“We weren’t really trying anything new on Gutter Phenomenon. I think we just over-thought everything,” Williams explains. “We only spent three months on Hot Damn!. With Gutter Phenomenon, ‘Easy Tiger’ was the first riff I wrote for Gutter Phenomenon. Seven months later, we finished the song.
“The Big Dirty took just over four months to write and record,” Williams recalls, shifting in his seat. “Usually your first intuition is the best and, with us, that’s definitely true.”
Watch ‘We’rewolf’ by Every Time I Die
If you look at any heavy music bill these days, you are more than likely to see a band performing that has the word ‘die’ in their name. It’s something that Andy Williams has definitely noted.
“It’s been ten years already. We were a band five years before bands like As I Lay Dying and the rest of them. I’m not taking credit for it,” Andy smirks, “But we definitely had the word ‘die’ in our name before anyone else.”
Aside from band names, ETID have always tried to do something different within their admittedly limited genre. “I definitely think that we’ve shaped things and that bands have been influenced by us,” he says. “It feels good when I walk into a place and some young kid in a hot new band comes up to me and says, ‘Hey your music changed my life.’”
Indeed, some current megastars are amongst Every Time I Die’s biggest fans. “There are dudes in My Chemical Romance that literally wouldn’t be where they are unless they saw Every Time I Die in 2000 – when they weren’t even a band.”
When asked how it feels to have Gerard Way’s voice on Gutter Phenomenon, Williams merely says, “It’s very flattering”.
Every Time I Die’s Keith Buckley onstage
Every Time I Die’s Andy Williams onstage
Andy Williams’ Top Tips
Saviours are my shit right now. It’s the best name for that band because I hope they save music. They’re just a great band.
Gallows are bringing a British swagger to a really distilled American crowd and it woke people up on the Warped Tour last year. If a band’s going to shake things up then more power to them.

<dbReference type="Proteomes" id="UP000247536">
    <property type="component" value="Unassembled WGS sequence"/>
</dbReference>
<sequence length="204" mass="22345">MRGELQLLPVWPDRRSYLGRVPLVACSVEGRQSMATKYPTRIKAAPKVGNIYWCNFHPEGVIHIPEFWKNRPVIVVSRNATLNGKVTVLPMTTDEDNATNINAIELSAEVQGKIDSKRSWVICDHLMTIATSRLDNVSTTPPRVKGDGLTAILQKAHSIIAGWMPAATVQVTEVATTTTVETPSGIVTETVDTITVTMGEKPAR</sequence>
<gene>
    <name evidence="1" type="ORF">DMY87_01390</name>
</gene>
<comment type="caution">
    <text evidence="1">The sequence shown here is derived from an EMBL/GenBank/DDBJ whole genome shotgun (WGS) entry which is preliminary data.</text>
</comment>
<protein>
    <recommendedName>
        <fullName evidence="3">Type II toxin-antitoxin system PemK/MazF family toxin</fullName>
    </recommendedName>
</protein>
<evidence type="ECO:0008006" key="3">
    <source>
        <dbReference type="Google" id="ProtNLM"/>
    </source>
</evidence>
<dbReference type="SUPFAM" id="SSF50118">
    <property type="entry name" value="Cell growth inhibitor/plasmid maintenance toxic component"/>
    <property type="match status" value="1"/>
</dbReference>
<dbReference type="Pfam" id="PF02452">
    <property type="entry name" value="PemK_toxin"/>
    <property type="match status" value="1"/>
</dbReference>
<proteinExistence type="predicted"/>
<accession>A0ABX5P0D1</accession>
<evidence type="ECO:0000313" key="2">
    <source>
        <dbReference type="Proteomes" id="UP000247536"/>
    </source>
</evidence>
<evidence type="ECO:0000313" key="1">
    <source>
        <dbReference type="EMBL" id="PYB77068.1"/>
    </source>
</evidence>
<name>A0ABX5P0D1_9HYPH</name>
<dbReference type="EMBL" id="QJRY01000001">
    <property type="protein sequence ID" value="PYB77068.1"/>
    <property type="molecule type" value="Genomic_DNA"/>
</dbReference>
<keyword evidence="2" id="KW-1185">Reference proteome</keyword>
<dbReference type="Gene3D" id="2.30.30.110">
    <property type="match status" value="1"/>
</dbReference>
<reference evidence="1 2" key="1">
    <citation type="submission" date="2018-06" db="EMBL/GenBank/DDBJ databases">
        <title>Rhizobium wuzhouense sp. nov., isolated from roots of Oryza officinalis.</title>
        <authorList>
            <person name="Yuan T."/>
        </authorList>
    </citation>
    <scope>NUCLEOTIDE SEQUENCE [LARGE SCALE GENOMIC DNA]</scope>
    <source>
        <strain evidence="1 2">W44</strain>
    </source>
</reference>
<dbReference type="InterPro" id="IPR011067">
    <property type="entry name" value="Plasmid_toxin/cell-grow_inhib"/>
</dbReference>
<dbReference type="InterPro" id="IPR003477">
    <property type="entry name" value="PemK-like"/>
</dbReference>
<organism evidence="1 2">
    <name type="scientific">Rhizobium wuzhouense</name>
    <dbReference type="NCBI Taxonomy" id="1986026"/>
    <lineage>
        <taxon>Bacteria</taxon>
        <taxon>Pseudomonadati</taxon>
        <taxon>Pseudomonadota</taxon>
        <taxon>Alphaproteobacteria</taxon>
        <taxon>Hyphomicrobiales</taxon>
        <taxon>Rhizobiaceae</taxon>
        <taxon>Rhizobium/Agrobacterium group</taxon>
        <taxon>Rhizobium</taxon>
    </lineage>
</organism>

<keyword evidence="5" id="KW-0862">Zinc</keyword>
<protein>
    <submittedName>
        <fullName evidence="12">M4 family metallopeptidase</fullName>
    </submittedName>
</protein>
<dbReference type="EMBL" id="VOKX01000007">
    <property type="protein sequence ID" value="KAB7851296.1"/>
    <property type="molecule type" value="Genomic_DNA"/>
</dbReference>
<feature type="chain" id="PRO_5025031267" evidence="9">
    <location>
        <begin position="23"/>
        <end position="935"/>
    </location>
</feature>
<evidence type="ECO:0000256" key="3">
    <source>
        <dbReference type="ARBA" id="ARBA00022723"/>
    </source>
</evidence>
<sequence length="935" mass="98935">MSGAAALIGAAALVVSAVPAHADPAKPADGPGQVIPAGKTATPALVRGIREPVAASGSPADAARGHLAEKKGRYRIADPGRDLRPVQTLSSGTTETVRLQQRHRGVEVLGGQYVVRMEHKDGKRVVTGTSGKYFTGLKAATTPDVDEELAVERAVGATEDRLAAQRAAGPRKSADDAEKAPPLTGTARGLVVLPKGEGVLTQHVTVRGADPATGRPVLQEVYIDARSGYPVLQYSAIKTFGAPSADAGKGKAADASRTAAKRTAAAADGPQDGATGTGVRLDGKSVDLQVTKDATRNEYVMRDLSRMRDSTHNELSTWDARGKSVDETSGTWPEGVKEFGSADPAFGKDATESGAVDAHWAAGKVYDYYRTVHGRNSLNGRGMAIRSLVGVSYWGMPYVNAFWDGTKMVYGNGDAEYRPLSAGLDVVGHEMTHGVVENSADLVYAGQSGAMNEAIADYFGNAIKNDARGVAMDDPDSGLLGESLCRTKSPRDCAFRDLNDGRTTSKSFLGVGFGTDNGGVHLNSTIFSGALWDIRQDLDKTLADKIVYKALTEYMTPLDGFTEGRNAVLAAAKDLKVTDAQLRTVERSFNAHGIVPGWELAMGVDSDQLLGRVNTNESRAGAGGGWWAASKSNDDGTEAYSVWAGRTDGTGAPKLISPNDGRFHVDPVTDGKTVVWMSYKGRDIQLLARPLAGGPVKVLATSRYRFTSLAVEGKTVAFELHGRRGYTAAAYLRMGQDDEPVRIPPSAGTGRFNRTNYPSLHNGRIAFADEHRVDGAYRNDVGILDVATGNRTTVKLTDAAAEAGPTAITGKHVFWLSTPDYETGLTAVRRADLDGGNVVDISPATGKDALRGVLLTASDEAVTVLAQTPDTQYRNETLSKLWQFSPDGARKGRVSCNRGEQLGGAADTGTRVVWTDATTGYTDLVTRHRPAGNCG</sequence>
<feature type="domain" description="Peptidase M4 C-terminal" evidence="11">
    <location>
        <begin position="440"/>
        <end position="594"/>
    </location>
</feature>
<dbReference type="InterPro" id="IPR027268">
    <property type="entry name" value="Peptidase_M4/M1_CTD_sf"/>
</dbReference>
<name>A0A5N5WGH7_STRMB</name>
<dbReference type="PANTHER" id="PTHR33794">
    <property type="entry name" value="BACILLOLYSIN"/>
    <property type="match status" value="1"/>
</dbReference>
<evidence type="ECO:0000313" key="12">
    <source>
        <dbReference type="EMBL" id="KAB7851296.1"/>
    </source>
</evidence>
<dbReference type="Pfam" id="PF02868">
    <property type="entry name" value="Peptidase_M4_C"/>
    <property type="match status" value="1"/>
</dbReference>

Torche – Meanderthal. Listening to that was like listening to Nevermind by Nirvana. It’s a band that can really shake things up along with The Sword and Saviours.
The Buffalo, NY band is completed by vocalist and master lyricist Keith Buckley, his guitarist brother Jordan, drummer Michael ‘Ratboy’ Novak and their seventh and hopefully final bassist Josh Newton but there was a sixth member for the first time on the recording of Gutter Phenomenon.
“We busted our asses for six months writing that shit and then the producer tells us it’s not good enough,” Williams complains. “He wasn’t being an asshole, he was just trying to make it sound better – that’s what a producer does.”
Complaining, however, is not something that Andy Williams takes lightly. “Bands who stress about being in a band are just not cut out for it,” he proclaims. “There’s always some dude on the tour who is moping around and complaining. If you’re in a band there’s no fucking reason you should be on any sort of anti-depressant pill. I play guitar for a living and I’m in England right now, riffing.” And riff he does.
As a result, Every Time I Die have built a reputation of being a fun band and this extends all the way through to their music videos. “If someone gives us $30,000 and a camera, of course we’re going to take full advantage of it,” Williams laughs. “We don’t want to be in a warehouse with some dudes, looking hard. We want to be in a house that looks like it’s in the ‘70s having a party.” See the results below.
Watch ‘The New Black’ by Every Time I Die
From images of the master guitarist in a pair of Speedos at a retro house party to the future, Andy Williams remains matter-of-fact throughout. “I hope there’s another ten years of Every Time I Die,” he ponders. “It’s all going really well right now but we are all starting to get really fucking old.”
Every Time I Die are playing the Warped Tour across the United States from 20 June 2008.